President-Elect Joe Biden of the United States of America recently announced his national security and foreign policy team including a significant new position of a “climate envoy” who would sit on the National Security Council, choosing former Senator John Kerry for that position. So what does this appointment mean for the US and the world and how are we to prepare to deal with him going forward?
The first thing to note is that John Kerry, as President Obama’s Secretary of State during the 21st Conference of Parties (COP21), held in Paris in December 2015, was a key architect of the path-breaking Paris Agreement that came out of the conference. He was a strong supporter of the Climate Vulnerable Forum (CVF) which was advocating for the long temperature goal to be set at 1.5 degrees rather than 2 degrees Centigrade. The CVF, under the leadership of then President Aquino of the Philippines, made a major diplomatic effort to get countries to agree to change the long-term temperature goal from 2 to 1.5 degrees Centigrade against a lot of opposition not just from the developed countries but also big developing countries such as China and India. During the two weeks of COP21, we were able to persuade every other country to agree to support our goal, and the turning point was when John Kerry joined us under the High Ambition Coalition of countries midway through COP21.
Since Donald Trump became president and withdrew the US from the Paris Agreement, Kerry has continued to work on promoting action to tackle climate change in the US and was part of the coalition of mayors and governors of States who had declared that they would comply with the Agreement even if their own federal government had withdrawn.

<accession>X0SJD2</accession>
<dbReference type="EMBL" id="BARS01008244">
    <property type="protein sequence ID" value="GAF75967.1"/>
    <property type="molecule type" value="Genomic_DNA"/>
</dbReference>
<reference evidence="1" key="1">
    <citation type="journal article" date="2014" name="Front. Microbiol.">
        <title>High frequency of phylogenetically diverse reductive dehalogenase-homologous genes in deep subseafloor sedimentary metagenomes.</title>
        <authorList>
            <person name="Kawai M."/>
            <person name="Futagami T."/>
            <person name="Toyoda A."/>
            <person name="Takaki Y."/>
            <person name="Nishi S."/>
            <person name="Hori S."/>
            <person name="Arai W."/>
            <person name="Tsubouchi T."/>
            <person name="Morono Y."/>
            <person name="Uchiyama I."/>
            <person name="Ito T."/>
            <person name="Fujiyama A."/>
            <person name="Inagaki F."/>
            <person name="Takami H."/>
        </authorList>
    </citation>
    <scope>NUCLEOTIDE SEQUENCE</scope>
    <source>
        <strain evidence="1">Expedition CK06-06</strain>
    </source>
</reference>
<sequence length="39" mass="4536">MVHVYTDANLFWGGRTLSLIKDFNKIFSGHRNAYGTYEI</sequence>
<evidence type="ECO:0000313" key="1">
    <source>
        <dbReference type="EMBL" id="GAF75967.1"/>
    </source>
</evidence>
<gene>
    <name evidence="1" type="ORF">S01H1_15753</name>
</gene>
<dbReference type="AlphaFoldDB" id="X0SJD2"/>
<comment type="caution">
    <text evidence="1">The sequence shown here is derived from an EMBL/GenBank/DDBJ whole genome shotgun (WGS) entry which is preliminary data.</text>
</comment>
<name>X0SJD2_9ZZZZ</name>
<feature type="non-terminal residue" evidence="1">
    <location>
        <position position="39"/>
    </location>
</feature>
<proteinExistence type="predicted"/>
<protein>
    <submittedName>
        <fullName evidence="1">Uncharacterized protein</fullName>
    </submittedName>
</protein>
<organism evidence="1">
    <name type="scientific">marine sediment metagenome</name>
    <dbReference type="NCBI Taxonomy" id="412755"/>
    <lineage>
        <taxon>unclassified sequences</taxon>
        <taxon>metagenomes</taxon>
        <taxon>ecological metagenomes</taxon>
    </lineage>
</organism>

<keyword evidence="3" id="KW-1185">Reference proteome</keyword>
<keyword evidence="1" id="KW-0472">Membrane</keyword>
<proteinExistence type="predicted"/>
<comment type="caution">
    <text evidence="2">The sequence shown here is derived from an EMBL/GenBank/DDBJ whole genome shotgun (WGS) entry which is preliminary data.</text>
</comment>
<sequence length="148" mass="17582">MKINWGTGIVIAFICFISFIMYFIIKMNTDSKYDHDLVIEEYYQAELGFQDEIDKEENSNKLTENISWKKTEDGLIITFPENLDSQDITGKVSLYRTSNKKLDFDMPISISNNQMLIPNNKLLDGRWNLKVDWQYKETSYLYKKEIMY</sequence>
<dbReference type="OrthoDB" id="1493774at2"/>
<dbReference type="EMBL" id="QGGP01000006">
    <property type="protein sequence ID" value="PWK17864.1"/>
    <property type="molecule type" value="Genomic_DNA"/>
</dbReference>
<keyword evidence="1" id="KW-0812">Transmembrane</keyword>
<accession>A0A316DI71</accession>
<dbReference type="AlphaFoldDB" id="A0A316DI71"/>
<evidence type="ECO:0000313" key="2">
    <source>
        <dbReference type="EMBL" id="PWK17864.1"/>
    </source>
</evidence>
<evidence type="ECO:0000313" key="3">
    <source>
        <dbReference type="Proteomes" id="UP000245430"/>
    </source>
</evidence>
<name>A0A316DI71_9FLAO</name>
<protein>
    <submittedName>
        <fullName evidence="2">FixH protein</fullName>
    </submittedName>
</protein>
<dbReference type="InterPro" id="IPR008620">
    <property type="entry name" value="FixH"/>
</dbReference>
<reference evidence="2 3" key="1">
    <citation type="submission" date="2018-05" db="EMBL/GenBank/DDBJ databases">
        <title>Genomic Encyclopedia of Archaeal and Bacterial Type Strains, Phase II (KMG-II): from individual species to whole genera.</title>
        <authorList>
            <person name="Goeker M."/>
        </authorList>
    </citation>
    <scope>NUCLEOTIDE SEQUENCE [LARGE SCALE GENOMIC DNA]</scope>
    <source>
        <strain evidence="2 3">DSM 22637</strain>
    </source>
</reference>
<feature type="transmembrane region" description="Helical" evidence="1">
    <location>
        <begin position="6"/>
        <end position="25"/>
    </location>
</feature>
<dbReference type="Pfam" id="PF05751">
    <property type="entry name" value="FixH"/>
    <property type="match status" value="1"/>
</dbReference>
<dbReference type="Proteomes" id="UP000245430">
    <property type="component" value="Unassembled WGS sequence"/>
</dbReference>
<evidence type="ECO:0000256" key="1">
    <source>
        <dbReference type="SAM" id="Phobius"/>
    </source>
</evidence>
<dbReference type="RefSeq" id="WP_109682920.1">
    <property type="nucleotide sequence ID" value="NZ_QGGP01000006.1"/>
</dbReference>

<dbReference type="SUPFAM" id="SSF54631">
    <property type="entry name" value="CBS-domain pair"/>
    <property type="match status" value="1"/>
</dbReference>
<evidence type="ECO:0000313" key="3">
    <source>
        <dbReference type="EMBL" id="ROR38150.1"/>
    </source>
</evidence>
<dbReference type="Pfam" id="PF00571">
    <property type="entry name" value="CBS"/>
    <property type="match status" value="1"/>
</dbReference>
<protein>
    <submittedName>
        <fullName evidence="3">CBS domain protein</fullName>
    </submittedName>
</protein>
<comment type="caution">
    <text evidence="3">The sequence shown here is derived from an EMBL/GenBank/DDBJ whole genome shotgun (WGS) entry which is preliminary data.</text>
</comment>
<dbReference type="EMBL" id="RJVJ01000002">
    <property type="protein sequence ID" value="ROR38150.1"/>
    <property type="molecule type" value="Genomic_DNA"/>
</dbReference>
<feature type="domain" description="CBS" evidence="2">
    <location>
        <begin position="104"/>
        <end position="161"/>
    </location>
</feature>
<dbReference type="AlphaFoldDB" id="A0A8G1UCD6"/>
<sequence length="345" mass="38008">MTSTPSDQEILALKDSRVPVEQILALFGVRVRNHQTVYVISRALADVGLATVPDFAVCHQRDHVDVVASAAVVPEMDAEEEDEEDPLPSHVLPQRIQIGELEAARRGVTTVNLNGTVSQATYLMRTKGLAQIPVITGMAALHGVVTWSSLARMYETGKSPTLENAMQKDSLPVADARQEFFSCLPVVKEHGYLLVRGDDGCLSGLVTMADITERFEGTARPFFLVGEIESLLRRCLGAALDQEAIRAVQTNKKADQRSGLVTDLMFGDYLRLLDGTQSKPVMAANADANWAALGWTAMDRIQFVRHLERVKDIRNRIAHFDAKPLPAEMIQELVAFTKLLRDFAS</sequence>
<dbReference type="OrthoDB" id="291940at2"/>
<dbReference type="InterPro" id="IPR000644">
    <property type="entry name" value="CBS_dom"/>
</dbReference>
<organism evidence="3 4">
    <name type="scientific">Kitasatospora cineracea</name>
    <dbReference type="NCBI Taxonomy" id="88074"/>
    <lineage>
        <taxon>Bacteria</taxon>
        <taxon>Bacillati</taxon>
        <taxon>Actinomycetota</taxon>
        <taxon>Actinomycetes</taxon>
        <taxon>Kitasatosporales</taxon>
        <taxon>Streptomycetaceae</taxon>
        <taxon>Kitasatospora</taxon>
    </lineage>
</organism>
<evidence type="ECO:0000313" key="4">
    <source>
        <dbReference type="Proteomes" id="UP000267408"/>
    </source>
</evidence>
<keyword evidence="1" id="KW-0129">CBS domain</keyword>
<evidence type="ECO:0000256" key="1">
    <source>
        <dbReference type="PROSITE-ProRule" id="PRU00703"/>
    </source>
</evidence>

As President-elect Biden has already declared that one of the first actions he would take when he is sworn in on January 20, 2021 would be to rejoin the Paris Agreement, it means the US will now support global efforts to tackle climate change along with other countries. However, the situation in 2020 is much worse than what it was in 2015, and much of that is due to the inaction of the US under Trump and his administration which had been trying to support coal and other fossil fuel companies to continue to extract and sell their polluting products. Hence, the US has a lot of catching up to do and has no time to waste.
The most immediate task—which comes even before Biden gets sworn in as president—is for all countries to submit their respective new and updated Nationally Determined Contribution (NDC), where they are supposed to enhance their level of mitigation of greenhouse gases. These NDCs are due for submission by December 31, and even though the Biden presidency does not officially begin before then, his team must indicate their plans by then.
As many of us may be aware, Prime Minister Sheikh Hasina of Bangladesh in her capacity as leader of the CVF declared a campaign for all countries to submit their NDCs by midnight on December 31—called #MidnightClimateSurvival—and already, over 150 countries have done so. This is a good sign. The US must also promise to submit their NDC by that time.